Food growers can have kids “eating out of their hands” and it does not have to be rocket science, new survey says
Want kids to start begging for your brand of salad? Or to be crunching on your carrots? And slugging down glasses of your brand of milk?
Healthy food providers need to do what packaged food manufacturers have been doing for years, and it isn’t rocket science, says a new study…they should be marketing to kids.
Researchers from Cornell, Brian Wansink, David Just, Collin Payne, and Matthew Klinger ran a few simple, yet provocative studies that indicate making minor changes, like giving veggies a fun name, can make a big difference.
Carrots, broccoli and green beans were given creative names at 5 ethnically and economically diverse schools serving 147 8-11 years olds. On the first and last days, they remained unnamed. On the second, they were referred to as “X-ray vision carrots”. The difference: a whopping 66% of “X-ray vision carrots” were eaten versus 32% of the vegetable, when labeled “Food of the Day”, though kids were given the same thing.
Broccoli at the schools was renamed “Power Punch Broccoli” and “Tiny Tasty Tree Tops” and green beans got a makeover as “Silly Dilly Green Beans”. Researchers looked at food sales over two months in two neighboring NYC suburban schools. For the first month, both schools offered unnamed food items. On the second month they were referenced with the fun names at the treatment school. Of the 1,552 students involved 47.8% attended the treatment school. Vegetable purchases went up by 99% in the treatment school, while in the other school vegetable sales declined by 16%.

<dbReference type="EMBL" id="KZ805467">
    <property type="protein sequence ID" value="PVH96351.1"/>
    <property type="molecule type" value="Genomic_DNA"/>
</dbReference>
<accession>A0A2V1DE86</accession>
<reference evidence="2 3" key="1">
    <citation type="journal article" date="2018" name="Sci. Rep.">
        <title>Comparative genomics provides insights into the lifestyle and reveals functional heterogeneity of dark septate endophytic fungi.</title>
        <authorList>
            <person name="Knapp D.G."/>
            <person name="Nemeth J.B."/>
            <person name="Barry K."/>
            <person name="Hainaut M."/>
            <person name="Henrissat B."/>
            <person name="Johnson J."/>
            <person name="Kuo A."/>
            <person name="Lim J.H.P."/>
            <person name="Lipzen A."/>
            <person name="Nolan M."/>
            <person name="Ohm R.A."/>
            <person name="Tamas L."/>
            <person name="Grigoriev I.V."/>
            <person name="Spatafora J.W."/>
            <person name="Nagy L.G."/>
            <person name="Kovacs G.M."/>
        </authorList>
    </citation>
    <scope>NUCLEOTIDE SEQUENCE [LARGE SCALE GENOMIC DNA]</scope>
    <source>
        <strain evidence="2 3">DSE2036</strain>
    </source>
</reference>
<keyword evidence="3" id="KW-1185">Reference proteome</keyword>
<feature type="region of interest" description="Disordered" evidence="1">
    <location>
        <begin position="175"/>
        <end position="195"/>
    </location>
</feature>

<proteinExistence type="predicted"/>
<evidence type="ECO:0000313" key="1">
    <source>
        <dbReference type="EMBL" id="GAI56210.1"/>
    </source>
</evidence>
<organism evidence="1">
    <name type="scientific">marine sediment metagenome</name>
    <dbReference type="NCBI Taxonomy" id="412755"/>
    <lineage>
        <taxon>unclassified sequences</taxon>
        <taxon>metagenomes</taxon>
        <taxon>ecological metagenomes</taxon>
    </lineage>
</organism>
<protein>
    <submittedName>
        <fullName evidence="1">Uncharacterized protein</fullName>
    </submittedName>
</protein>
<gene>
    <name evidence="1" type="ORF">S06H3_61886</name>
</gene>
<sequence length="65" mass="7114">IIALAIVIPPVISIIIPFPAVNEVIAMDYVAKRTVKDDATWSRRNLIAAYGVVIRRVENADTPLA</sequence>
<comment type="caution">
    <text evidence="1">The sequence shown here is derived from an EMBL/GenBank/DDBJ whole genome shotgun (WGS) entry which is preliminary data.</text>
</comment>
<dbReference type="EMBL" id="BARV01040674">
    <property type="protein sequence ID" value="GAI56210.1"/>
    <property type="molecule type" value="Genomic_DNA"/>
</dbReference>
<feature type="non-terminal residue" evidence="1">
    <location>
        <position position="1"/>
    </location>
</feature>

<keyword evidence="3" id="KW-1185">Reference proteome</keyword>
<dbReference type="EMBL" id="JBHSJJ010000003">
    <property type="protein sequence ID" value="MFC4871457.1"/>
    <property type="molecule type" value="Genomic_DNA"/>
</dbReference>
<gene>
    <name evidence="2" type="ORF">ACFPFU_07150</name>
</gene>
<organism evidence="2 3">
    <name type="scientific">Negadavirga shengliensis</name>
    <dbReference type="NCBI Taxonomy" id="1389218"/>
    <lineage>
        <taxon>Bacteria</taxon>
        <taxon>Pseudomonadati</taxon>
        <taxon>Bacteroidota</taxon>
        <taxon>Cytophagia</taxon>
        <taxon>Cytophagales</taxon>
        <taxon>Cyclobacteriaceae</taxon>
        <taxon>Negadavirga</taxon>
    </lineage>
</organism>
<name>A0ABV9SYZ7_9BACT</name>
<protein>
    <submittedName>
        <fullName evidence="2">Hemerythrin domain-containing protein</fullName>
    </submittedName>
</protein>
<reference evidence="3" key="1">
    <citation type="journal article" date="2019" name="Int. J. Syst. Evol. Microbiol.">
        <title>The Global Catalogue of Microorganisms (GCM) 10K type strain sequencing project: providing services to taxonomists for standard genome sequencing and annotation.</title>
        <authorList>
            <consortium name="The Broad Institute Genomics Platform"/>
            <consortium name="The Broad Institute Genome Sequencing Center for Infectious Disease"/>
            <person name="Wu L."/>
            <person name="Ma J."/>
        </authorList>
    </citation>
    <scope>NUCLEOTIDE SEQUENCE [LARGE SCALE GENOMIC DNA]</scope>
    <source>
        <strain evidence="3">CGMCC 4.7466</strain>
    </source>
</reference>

The experiment proves, small, yet fun changes can make a big difference.
What’s next? Partnerships with growers and the hugely popular Annoying Orange and Pear (the eighth most subscribed and 30th most viewed, with more than 2,000,000 subscribers on YouTube). Might not be such a bad idea…
Anyone for garden gnome spears (asparagus) washed down with a glass of MOOO-licious milk tonight for dinner?
Photo Credit: Alice Henneman